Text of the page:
It is against this backdrop that this paper intends to examine the practice of tourism in a hyperconnected world.
Understanding Tourism: The United Nations World Tourism Organization (UNWTO) defined Tourism as a stay of at least one night, but less than a year, away from one’s ‘normal environment’, to include business, conference, and other types of non-leisure travel. The International Association of Scientific Experts in Tourism (IASET) considers tourism as the sum of the phenomenon and relationship arising from the travel and stay of non-residents, in as much as they do not result in permanent residence.
Tourism thus entails any activity that voluntarily or temporarily takes a person from his usual place of residence, in order to satisfy a need of pleasure, excitement, experience and relaxation. In today’s rapidly changing world, tourism is no longer leisure but an activity that has captured the attention of economists as a major source of foreign exchange for developing and developed countries. This has continue to compel several countries to develop both tourist sites, standardize operations and improve infrastructures such as electricity, airports, rail, roads, seaport, etc. that support tourism.
Since the dawn of the 21st century, the twin forces of globalization and ICT revolution have changed the face of tourism globally. Tourism is no longer a luxury concept, but a living style universally, with the potential to attract trade and generate capital flows into destinations.
Types of Tourism: Some of the principal categories of tourism include the following:
Leisure Tourism: This includes holiday involving relaxation, sleep, reading, walk on the beach, taking a scenic drive or sporting activities, shopping etc.
Business Tourism: Involves travel for the purpose of business. It includes trading for goods to be resold on a wholesale basis; conduct of business transactions e.g. visiting a client, contract negotiations; and attendance of conferences, exhibition or event associated with participant’s business.
Religious Tourism: This is associated with religious and faith activities. Examples include the holy pilgrimages to the Holy Land of Mecca and Medinah in Saudi Arabia, Jerusalem in Israel as well as the annual visitations by the adherents of Hinduism and Buddhism to Temples in India.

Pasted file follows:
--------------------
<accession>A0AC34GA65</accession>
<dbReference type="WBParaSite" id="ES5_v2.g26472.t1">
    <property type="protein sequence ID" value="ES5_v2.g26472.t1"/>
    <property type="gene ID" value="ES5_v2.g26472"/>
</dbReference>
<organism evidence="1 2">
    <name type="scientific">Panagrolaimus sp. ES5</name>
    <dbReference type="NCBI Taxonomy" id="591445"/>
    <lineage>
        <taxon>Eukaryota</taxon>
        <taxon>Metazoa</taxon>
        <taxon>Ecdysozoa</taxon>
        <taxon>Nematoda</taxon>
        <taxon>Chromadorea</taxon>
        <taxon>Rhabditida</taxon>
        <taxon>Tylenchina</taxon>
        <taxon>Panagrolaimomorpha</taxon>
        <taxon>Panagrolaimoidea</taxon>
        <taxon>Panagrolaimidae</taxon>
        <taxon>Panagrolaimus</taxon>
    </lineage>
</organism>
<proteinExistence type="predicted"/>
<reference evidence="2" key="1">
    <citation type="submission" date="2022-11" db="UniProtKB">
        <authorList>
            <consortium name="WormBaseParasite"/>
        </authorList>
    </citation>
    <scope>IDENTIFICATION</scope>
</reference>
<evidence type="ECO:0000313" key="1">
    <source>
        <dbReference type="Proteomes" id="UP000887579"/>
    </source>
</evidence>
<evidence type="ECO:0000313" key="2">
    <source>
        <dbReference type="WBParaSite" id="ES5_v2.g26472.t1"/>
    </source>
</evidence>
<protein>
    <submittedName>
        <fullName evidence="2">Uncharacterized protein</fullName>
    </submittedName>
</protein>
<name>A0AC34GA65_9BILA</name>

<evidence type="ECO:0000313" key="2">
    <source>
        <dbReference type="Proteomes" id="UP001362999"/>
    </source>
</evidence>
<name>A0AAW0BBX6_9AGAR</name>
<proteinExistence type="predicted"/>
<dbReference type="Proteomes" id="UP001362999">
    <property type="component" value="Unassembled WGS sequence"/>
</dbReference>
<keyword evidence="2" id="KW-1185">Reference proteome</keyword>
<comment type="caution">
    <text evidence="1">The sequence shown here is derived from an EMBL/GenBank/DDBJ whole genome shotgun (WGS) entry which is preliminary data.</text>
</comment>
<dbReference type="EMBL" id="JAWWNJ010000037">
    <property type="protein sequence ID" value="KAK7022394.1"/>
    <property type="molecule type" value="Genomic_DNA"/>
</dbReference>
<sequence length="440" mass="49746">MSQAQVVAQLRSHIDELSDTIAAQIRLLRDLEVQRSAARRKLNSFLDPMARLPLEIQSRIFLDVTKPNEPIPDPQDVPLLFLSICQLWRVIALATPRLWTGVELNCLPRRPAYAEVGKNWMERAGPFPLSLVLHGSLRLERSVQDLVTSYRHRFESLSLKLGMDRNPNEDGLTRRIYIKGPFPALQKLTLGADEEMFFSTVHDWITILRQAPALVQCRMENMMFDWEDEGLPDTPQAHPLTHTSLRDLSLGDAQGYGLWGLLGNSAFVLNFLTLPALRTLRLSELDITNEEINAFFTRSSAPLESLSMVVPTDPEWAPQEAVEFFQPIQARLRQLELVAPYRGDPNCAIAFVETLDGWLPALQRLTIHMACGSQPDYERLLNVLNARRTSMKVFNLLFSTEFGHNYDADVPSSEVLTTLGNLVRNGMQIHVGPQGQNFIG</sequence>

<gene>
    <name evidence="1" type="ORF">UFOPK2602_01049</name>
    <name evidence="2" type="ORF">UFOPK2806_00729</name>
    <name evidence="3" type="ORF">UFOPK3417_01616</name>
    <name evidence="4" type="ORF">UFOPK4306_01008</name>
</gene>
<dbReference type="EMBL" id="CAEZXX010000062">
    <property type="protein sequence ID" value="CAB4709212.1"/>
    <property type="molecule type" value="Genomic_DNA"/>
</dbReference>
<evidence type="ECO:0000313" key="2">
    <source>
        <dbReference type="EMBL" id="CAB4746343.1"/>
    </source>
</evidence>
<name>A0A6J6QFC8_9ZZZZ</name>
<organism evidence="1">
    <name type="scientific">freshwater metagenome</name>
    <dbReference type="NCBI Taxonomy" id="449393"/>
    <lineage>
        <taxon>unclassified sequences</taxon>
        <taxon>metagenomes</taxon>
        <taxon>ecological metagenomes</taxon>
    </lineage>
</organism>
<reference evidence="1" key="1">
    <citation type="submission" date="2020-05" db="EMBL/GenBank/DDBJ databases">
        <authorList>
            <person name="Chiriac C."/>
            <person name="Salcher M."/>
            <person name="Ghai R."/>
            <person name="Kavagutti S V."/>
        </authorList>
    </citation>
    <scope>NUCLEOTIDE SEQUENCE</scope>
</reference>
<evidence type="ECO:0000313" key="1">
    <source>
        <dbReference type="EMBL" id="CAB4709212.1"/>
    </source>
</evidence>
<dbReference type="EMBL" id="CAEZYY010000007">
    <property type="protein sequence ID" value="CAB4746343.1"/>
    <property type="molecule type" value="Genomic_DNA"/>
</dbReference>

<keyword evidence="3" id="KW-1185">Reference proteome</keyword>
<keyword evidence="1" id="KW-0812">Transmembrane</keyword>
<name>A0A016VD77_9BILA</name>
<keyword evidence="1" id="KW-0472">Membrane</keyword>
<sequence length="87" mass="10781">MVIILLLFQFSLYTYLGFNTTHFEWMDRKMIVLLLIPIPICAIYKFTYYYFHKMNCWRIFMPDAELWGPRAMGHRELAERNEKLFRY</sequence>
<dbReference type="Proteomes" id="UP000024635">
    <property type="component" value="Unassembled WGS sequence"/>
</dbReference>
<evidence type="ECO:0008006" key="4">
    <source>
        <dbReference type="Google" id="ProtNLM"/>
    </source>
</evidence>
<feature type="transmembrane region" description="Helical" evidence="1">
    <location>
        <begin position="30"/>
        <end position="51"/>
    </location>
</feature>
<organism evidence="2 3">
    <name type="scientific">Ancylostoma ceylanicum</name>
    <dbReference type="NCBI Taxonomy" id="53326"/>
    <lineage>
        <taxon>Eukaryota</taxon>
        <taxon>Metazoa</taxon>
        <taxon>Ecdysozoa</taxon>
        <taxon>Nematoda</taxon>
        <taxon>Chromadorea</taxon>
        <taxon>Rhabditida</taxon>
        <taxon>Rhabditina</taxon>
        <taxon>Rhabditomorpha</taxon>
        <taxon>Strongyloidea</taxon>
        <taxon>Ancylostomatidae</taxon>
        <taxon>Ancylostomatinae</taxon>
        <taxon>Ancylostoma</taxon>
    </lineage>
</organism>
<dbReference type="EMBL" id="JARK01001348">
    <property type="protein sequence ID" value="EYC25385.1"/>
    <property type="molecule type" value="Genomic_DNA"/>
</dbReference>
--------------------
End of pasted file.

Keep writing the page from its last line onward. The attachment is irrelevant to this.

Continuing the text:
Ecological Tourism: The rich diversity in the flora and fauna with a blessing of the beautiful natural attractions has evolved as a form of tourism. The forests cover, wildlife sanctuaries, the mountain ranges, the beautiful beaches and coastline are examples of this and a feast for all lovers of nature.
Sports Tourism: This refers to international travel either for viewing or participating in a sporting event. International sporting events like the Olympics, FIFA World Cup (soccer), UEFA Champions League, CAF Nations Cup, tennis, golf and Formula 1 Grand Prix are included in this category.
Medical Tourism: A form of tourism where countries with significant expertise in medical knowledge are visited for the treatment of diseases and to enjoy cutting-edge medical facilities. India is one of such countries and about US$10 billion was attracted to the country through medical tourism between 2016 and 2021.
Wildlife Tourism: This involves observation of wild (non-domestic) animals in their natural environment or in captivity. It incorporates activities such as photography, viewing and feeding of animals. This form of tourism offer tourists customized tour packages and safaris and is closely associated with eco-tourism and sustainable-tourism. The East African countries of Kenya and Tanzania rely heavily on wildlife tourism for the generation of significant revenue.
Tourism in a Globalized World: Travel and tourism are important economic activities in most countries of the world. Tourism is one of the leading sources of revenue generation for both developed and developing countries. The tourism industry generated US$ 9.2 trillion or 10.4% of global GDP in 2019 (UNWTO, 2019). Thus, tourism has become a strong pillar for sustainable development for both developed and emerging economies. It impacts on revenue growth, job opportunities, gross income, and production. The impacts of tourism are mostly felt in industries such as hotels, restaurants, transportation, entertainment, and shopping. The travel and tourism industry is believed to be the world’s largest and most diverse industry.
Unlike oil that is non-renewable, and which at best employs less than 2% of the population, tourism is an inclusive, sustainable, labour-intensive industry, engaging both skilled and unskilled labour. Environmentally, tourism, when properly developed and managed, can serve as a mechanism for protecting the ecosystem: the natural environments, preserving historical, archaeological and religious monuments and stimulating the practice of local cultures, folklore, traditions, arts and crafts, and food as well as the cultural heritage of the people.